ELSA Project PNS: Psychiatric Neurosurgery ─ Ethical, Legal and Societal Issues
Psychiatric neurosurgery (PNS) is defined as neurosurgery intended for treating psychiatric disorders for which the biological underpinnings are unknown, and are not directly caused by brain diseases, such as brain tumors or epileptogenic tissues.Until the 1970s, crude forms of “psychosurgery” had been used in many mentally ill patients, but following public criticism and the development of anti-psychotic drugs, psychosurgery became nearly abandoned, and was forbidden in many countries.
Comeback of psychiatric neurosurgery since 2010
However, since 2010, there is a renaissance of psychiatric neurosurgery, albeit in a much more refined and safer form. Contemporary PNS procedures include deep brain stimulation (DBS) and ablative neurosurgical procedures. In DBS, there is permanent current delivery to specific areas of the brain through thin electrodes, in order to activate or deactivate these brain areas. The ablative neurosurgical procedures comprise of thermal or radiofrequency ablation procedures, and radiosurgery (Gamma Knife radiosurgery and MR guided focused ultrasound). These procedures create tiny lesions in brain areas, which play a crucial role in psychiatric symptoms.
Ethical issues remain
Although these modern forms of psychiatric neurosurgery have lesser adverse effects and risks, and are much more precise due to neuroimaging studies, many ethical issues remain. For example, is it justified to intervene in the brain of mentally ill patients when it might change their personality and behavior? What is the risk-benefit-ratio for the patients? For which kinds of disorders can the use of PNS be justified – also for drug addiction or anorexia nervosa? In addition, many legal questions are open.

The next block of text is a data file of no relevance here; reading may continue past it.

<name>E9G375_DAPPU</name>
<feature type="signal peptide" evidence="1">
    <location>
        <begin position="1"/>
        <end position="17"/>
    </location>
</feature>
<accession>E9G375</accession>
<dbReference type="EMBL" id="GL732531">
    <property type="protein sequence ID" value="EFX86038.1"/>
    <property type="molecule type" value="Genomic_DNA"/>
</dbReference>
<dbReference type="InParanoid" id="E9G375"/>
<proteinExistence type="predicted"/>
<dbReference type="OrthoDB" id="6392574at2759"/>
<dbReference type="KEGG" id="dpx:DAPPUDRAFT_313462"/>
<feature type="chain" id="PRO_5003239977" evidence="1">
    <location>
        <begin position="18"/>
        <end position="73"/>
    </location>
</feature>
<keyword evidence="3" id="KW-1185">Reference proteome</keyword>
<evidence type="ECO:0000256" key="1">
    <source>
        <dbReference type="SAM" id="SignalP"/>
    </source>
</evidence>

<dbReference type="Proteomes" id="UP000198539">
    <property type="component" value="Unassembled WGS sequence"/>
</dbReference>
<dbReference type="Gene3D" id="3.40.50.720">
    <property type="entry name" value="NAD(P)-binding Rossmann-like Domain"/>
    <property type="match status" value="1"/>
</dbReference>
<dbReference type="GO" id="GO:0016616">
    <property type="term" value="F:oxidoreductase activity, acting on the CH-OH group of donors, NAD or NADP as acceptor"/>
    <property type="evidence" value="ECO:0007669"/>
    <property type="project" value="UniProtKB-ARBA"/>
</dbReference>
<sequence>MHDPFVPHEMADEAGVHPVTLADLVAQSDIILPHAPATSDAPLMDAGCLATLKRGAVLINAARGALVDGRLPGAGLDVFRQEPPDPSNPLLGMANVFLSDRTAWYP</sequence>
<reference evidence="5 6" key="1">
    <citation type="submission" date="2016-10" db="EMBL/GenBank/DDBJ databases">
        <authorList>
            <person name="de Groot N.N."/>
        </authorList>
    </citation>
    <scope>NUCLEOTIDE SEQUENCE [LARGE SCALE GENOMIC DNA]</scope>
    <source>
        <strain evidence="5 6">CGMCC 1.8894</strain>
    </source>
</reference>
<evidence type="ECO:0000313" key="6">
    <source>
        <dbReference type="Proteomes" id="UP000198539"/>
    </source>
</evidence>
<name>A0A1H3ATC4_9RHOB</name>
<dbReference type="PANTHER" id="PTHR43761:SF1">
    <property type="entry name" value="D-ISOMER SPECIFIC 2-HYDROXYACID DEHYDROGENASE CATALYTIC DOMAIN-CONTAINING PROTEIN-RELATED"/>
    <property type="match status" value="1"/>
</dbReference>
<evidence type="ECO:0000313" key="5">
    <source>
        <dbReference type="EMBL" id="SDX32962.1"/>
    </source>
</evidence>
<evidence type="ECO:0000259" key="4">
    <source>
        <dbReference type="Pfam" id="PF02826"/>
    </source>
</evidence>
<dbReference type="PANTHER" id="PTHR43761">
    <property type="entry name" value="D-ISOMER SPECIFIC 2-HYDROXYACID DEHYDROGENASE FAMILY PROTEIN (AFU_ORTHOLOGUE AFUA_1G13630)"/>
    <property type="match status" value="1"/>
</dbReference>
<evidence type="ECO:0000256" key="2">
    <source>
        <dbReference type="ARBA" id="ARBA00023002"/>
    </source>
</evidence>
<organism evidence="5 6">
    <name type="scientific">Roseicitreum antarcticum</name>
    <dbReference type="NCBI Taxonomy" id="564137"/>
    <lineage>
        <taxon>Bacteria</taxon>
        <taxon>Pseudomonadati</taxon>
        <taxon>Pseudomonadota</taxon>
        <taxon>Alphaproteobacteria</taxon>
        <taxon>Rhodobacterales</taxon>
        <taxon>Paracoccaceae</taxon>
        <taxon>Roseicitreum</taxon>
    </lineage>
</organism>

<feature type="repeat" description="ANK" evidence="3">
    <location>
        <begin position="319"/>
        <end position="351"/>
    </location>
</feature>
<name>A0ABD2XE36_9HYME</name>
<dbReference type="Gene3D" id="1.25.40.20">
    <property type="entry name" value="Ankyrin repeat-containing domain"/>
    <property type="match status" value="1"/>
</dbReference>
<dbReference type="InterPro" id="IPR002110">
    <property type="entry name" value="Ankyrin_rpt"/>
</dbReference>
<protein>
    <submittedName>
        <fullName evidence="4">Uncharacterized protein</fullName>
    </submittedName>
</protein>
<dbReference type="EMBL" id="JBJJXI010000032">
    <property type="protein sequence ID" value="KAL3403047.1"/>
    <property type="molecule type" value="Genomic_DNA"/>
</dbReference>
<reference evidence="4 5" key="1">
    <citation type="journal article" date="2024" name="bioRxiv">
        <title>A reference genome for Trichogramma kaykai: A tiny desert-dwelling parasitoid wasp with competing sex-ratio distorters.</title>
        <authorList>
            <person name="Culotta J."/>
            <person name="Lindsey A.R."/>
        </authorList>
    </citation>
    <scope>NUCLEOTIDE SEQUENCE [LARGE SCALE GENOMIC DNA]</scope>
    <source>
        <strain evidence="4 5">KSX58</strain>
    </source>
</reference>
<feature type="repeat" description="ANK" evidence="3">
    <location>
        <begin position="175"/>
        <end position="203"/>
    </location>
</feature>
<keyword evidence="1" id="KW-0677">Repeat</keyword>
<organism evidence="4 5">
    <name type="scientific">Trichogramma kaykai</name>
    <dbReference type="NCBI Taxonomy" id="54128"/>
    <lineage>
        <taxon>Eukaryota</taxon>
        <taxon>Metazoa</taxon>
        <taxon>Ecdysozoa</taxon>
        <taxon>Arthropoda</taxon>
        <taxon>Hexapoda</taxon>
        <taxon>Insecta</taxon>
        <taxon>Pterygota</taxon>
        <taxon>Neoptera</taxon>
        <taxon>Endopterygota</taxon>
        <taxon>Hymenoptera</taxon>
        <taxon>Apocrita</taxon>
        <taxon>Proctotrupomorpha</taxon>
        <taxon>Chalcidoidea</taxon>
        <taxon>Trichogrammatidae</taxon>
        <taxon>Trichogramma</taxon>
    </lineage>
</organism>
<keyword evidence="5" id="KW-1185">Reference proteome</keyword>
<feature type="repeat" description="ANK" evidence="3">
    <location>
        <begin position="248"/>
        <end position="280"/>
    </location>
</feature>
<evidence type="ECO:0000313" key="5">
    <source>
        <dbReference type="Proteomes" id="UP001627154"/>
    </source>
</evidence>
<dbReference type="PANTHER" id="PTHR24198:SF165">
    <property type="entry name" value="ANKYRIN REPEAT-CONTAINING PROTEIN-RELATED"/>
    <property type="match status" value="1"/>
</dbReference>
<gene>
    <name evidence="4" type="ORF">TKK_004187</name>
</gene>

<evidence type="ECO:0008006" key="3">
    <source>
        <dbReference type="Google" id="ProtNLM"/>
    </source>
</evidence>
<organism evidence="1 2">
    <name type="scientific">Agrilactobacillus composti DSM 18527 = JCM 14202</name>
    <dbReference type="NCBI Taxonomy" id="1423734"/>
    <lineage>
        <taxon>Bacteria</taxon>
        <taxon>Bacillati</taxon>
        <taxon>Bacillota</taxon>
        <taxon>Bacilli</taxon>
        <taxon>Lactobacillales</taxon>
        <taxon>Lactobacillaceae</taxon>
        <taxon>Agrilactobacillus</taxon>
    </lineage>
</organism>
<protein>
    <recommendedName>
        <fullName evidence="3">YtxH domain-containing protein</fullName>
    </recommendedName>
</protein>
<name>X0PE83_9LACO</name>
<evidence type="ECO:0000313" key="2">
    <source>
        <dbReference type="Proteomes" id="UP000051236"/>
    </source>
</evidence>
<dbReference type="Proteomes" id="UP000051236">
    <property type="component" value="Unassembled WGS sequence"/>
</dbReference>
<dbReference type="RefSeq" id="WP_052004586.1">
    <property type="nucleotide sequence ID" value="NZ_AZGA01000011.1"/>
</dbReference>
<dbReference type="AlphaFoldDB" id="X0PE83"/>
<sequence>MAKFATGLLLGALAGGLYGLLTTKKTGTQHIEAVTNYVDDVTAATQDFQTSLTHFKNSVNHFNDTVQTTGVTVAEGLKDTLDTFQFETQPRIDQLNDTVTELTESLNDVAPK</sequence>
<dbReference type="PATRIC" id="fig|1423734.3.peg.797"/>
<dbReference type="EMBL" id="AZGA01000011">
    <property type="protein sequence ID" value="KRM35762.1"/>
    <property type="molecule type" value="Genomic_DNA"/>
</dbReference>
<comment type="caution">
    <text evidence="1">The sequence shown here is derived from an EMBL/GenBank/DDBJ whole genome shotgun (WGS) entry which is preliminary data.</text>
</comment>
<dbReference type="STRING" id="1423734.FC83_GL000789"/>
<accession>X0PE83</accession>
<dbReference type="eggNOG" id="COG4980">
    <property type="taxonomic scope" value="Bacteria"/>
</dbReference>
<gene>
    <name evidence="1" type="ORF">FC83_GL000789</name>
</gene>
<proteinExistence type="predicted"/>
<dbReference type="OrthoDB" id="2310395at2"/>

About the project
The PNS consortium has brought together a multi-national team to investigate ethical, legal and societal issues of PNS. In contrast to previous projects, all psychiatric neurosurgical procedures were compared and evaluated, not only deep brain stimulation but also ablative procedures. Completely new procedures such as MR-guided focused ultrasound as well as procedures that are still in preclinical research (optogenetics) were also investigated. The consortium was coordinated by Sabine Müller from Germany and included Tade Matthias Spranger from Germany, Judy Illes from Canada, Roberto Martínez-Álvarez from Spain and Chris Bervoets from Belgium (more about the role of each partner in the consortium is described below).
We recommend that methods with good evidence for effectiveness and an acceptable risk profile should be rapidly transferred into clinical practice… For each patient, the risks and benefits of surgery must be balanced with the risks and benefits of continuing with treatment as usual.
One of the outcomes of the above research project is a recent publication in the journal Neuroethics, by the German, Belgian and Spanish project partners. In this review, the authors identify the main concerns about PNS, from patients and psychiatrists alike, the extent to which these concerns are justified and how they might be overcome, followed by providing recommendations on how to proceed with responsible research in PNS in accordance with the highest scientific and ethical demands.
Four main concerns were mapped:
- reservations based on historical psychosurgery; this concern refers mainly to ablative PNS;
- concerns about personality changes;
- concerns regarding localized interventions as opposed to a holistic approach;
- skepticism due to the lack of scientific evidence.
These concerns are addressed and recommendations for research and care are provided in the review. In this work, the ethics team and the clinical partners of the consortium have worked out and published recommendations for an ethically, legally and societally justifiable development of psychiatric neurosurgery.
Without the support of ERA-Net NEURON, this collaboration project would not have come into being. The dedicated ELSA calls for proposals in neuroscience are very important, because otherwise ELSA research proposals on neuroscience topics would be unlikely to be considered for funding in general ELSA calls.
PNS consortium partners and roles:
Read more about the PNS consortium and its accomplishments on NEURON's website.
For reference: Müller, S., van Oosterhout, A., Bervoets, C. et al. Concerns About Psychiatric Neurosurgery and How They Can Be Overcome: Recommendations for Responsible Research. Neuroethics 15, 6 (2022).
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